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AI Case Study

The FBI is requesting product proposals for identifying distorted fingerprints through the use of machine learning

The FBI has requested US companies to propose AI-powered products that would enable the agency to identify fingerprints even if they have been distorted. This would be based on a self-learning approach to fingertips, as fingerprints they are fully formed at a very young age in humans. The deadline for companies was October 2018, although there are no further details on the project.


Public And Social Sector


Project Overview

"The FBI wants to use artificial intelligence to identify hardened criminals who have obscured their fingerprints by burning or cutting them.

he FBI has issued a request to technology companies across the United States for expert advice to help its Next Generation Identification (NGI) System project.

The government agency plans to use artificial intelligence to compensate for the missing portions of the as-yet unreadable fingerprints.

The new system will form part of the FBI's massive biometric database.

They are looking to create a system that could teach itself – and does not need to be pre-programmed for every possible eventuality with altered prints, according to Next Gov.

Criminals have been found to use a number of techniques to alter their fingerprints, including rubbing the skin, deliberately burning fingertips on a stove, dousing fingers in acid, and self-mutilation with razor blades.

According to Kasey Wertheim, an expert on fingerprint identification, the next step for hardened criminals could use plastic surgery techniques.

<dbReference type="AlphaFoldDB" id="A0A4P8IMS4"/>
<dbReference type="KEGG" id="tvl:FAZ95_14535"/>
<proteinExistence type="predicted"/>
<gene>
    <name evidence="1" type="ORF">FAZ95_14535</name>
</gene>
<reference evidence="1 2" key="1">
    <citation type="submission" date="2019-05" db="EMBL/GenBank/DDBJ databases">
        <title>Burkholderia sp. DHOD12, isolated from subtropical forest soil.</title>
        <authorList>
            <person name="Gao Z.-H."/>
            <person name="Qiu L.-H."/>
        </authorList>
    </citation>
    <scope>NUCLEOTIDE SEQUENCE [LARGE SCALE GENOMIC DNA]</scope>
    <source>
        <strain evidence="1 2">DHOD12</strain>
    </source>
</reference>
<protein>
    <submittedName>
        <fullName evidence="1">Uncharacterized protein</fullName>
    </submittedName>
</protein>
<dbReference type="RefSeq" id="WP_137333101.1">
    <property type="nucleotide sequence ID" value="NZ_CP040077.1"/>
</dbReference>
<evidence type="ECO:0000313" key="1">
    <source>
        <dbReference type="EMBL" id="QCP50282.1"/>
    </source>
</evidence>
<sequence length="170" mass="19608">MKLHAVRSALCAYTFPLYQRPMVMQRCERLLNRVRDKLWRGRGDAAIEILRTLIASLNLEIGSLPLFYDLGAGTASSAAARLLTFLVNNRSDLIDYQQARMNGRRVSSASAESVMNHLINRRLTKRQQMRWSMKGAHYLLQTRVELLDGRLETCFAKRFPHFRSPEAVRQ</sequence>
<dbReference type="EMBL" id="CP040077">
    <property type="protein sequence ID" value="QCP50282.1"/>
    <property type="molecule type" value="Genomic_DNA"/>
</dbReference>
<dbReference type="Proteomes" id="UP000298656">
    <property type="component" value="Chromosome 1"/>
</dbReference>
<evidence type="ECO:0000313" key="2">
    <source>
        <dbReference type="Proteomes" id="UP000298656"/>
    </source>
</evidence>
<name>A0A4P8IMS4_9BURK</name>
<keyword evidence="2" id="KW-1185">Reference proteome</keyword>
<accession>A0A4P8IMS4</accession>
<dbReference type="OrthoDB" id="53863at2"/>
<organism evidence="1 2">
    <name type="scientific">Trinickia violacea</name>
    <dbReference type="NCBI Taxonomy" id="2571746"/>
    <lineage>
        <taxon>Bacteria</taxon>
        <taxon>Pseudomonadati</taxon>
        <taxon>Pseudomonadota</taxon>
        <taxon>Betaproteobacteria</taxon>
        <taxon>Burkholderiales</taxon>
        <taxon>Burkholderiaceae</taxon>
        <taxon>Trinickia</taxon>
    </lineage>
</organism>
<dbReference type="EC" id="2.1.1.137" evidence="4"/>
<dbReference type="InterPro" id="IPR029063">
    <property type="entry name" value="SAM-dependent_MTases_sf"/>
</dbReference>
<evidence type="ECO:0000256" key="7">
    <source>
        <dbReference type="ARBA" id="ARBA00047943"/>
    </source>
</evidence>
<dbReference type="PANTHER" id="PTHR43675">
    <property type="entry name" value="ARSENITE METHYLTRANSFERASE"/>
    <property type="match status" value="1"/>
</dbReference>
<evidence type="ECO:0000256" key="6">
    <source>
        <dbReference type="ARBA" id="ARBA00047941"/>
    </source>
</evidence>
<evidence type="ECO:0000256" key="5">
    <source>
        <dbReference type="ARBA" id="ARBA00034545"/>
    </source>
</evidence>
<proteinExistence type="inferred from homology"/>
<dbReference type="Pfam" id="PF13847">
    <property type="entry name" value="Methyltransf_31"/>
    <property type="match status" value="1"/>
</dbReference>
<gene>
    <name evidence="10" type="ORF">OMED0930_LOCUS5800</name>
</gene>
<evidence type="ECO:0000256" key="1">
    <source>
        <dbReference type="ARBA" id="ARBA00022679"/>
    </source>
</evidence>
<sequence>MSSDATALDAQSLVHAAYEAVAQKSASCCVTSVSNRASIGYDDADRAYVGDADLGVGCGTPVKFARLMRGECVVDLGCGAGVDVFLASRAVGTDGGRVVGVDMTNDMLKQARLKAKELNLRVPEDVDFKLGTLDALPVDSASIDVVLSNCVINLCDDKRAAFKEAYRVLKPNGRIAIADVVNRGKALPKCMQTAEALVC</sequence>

He said: 'Skin on the fingers and soles of your feet is actually quite thick but there has been speculation that lasers could potentially penetrate the friction ridge skin on your fingertips and alter the print.'

Fingerprints develop during the fourth month in utero and remain unchanged until death, when the distinctive patterns are destroyed by decomposition.

This consistency is why they are such an important tool for law enforcement.

'As those who seek to avoid identification continue to evolve their alteration techniques, it is critical that the NGI System maintain pace through the ability to learn in real time,' the FBI states.

Responses from technology and AI specialists are due on October 12, 2018.

It is currently unclear when – or if – the final system will be deployed by the FBI."

Reported Results

Planned; results not yet available




"For decades the practice of altering prints has helped criminals evade the law. Hardened criminals mask their identities by using acid or surgery on fingerprint



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